In many fields of the humanities and social sciences, a mark in this range indicates substantial original research; wide and deep reading in the scholarly literature; a very high level of skill in interpreting data, documentary evidence, fieldwork, literary texts, or works of art; and a high level of independent thought.

In work written in a language other than English, a mark in this range indicates a very high level of grammatical accuracy with only some mistakes, as well as syntactical sophistication, and nuance in use of vocabulary and register.

80-84
Work that demonstrates a high level of proficiency in the methodologies, subject matter, and modes of expression and argumentation appropriate to the field or fields studied, and shows potential for doctoral study.

In many fields of the humanities and social sciences, a mark in this range can indicate thorough research; a firm grasp of the relevant scholarly literature; and a high level of skill in interpreting data, documentary evidence, fieldwork, literary texts, or works of art.

In work written in a language other than English, a mark in this range indicates a very high level of grammatical accuracy with few mistakes and only very rare basic errors, with vocabulary and syntax varied and expression highly coherent and well structured.

75-79: Second Class, First Division (II.1)
Work that demonstrates a generally sound knowledge of the methodologies, subject matter, and modes of expression and argumentation appropriate to the field or fields studied.

In many fields of the humanities and social sciences, a mark in this range can indicate solid research; a firm grasp of the relevant scholarly literature; and competent interpretations of data, documentary evidence, fieldwork, literary texts, or works of art. However, work in this range may also show evidence of a higher level of independent thought combined with some significant lapses in research or expression.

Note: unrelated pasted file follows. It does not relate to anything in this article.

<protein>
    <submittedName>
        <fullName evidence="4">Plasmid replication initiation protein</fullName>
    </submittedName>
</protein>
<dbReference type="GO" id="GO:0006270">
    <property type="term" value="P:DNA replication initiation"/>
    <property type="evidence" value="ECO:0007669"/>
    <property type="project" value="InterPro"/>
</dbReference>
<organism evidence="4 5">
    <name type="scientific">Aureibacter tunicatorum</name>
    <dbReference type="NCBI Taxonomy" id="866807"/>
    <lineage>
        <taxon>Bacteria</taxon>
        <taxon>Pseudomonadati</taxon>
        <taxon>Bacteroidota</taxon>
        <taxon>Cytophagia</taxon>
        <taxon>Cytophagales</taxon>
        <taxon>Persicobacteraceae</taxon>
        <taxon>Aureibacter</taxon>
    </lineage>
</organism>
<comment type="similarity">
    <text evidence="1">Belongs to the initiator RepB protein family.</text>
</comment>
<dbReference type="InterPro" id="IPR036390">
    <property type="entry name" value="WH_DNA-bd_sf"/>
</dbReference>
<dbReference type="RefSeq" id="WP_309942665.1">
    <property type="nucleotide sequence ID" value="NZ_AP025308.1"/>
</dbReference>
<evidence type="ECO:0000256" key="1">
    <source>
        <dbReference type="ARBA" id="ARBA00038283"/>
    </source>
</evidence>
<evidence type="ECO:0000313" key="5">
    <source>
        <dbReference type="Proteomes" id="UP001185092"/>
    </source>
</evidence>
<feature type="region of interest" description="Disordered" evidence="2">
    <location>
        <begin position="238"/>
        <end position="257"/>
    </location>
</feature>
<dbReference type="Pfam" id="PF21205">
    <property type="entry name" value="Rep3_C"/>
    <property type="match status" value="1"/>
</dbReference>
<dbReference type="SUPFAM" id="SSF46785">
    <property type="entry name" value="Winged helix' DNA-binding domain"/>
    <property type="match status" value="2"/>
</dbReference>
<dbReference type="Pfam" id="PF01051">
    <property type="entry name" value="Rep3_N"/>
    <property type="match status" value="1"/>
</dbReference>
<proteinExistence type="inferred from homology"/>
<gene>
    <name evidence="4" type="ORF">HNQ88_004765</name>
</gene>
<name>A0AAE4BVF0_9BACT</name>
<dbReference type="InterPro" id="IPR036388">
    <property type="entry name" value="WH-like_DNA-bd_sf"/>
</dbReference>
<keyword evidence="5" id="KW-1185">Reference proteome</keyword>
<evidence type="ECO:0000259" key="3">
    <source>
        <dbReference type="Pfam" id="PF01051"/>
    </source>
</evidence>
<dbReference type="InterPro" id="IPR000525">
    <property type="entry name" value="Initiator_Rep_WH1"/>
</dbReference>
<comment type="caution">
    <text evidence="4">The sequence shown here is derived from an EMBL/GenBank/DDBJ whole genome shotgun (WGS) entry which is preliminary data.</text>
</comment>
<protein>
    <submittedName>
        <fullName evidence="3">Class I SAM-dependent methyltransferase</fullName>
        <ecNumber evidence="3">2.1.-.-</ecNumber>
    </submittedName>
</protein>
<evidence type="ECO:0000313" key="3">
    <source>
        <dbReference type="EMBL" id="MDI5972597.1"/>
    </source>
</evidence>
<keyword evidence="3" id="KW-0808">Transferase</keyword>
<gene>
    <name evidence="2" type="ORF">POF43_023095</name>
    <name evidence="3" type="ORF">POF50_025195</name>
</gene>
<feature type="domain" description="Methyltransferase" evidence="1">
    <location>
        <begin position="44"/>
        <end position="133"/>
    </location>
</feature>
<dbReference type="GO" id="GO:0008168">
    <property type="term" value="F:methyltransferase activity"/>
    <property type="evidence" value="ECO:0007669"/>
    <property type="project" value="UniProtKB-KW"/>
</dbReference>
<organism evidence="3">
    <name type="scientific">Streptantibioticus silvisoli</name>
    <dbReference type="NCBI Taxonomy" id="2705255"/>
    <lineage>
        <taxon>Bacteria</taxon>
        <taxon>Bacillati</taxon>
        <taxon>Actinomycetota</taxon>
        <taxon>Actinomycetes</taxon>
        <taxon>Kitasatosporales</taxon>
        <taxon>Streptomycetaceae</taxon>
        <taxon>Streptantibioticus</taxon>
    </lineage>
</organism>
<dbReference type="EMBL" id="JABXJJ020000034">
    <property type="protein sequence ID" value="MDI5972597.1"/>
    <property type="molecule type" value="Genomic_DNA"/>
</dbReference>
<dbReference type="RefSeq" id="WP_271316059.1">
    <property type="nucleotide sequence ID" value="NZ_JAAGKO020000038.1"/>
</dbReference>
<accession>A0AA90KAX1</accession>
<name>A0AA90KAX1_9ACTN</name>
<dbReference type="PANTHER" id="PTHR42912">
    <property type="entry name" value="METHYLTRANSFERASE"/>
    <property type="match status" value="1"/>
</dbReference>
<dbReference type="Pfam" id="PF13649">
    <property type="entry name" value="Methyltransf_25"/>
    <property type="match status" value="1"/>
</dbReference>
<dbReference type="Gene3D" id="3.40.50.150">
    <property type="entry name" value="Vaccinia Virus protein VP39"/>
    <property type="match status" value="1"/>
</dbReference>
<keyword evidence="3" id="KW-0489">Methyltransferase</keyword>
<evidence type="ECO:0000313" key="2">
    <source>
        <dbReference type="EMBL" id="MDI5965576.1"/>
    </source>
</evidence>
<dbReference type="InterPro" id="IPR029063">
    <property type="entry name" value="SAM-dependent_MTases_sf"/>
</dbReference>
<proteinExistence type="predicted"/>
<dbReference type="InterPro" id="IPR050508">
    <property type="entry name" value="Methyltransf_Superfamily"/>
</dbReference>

In work written in a language other than English, a mark in this range indicates a high standard of grammatical accuracy with few mistakes and only very rare basic errors, with vocabulary and syntax varied and expression highly coherent and well structured.

70-74: Second Class, Second Division (II.2)
Work that demonstrates an adequate but limited performance in the methodologies, subjects, and/or languages studied.

In many fields of the humanities and social sciences, a mark in this range can indicate an adequate general knowledge of the subject from the reading of both primary material and secondary literature, straightforward argumentation, and clear expression. A mark in this range may also reflect a superior performance in one or more of these areas combined with serious lapses in others.

In work written in a language other than English, a mark in this range indicates a good standard of grammatical accuracy, albeit with some mistakes, including occasional basic ones; the work shows a good grasp of complex sentence structures and an appropriately varied vocabulary.

65-69: Third Class (III)
Work only barely above the standard of pass-degree work in the field studied. A mark in this range indicates a basic but limited understanding of the methodologies and subject matter of the field or fields studied, and skills in argument and expression that are only just adequate for Honours-level study and research.

Below 65%
Honours not awarded.